12:5 And have you forgotten the exhortation addressed to you as sons?
“My son, do not scorn 1 the Lord’s discipline
or give up when he corrects 2 you.
12:7 Endure your suffering 4 as discipline; 5 God is treating you as sons. For what son is there that a father does not discipline? 12:8 But if you do not experience discipline, 6 something all sons 7 have shared in, then you are illegitimate and are not sons. 12:9 Besides, we have experienced discipline from 8 our earthly fathers 9 and we respected them; shall we not submit ourselves all the more to the Father of spirits and receive life? 10 12:10 For they disciplined us for a little while as seemed good to them, but he does so for our benefit, that we may share his holiness. 12:11 Now all discipline seems painful at the time, not joyful. 11 But later it produces the fruit of peace and righteousness 12 for those trained by it.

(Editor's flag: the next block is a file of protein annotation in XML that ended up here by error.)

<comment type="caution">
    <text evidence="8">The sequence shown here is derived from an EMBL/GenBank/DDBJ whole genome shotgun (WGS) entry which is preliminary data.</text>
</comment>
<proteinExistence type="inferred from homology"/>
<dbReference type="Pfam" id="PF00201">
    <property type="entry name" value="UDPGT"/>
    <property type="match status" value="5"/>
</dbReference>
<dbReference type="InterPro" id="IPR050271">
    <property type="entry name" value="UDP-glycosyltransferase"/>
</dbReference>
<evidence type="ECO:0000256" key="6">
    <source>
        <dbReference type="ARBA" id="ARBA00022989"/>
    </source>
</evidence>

1 tn Or “disregard,” “think little of.”
2 tn Or “reproves,” “rebukes.” The Greek verb ἐλέγχω (elencw) implies exposing someone’s sin in order to bring correction.
4 tn Grk “endure,” with the object (“your suffering”) understood from the context.
5 tn Or “in order to become disciplined.”
6 tn Grk “you are without discipline.”
7 tn Grk “all”; “sons” is implied by the context.
8 tn Grk “we had our earthly fathers as discipliners.”
9 tn Grk “the fathers of our flesh.” In Hebrews, “flesh” is a characteristic way of speaking about outward, physical, earthly life (cf. Heb 5:7; 9:10, 13), as opposed to the inward or spiritual dimensions of life.
10 tn Grk “and live.”
sn Submit ourselves…to the Father of spirits and receive life. This idea is drawn from Proverbs, where the Lord’s discipline brings life, while resistance to it leads to death (cf. Prov 4:13; 6:23; 10:17; 16:17).
11 tn Grk “all discipline at the time does not seem to be of joy, but of sorrow.”
12 tn Grk “the peaceful fruit of righteousness.”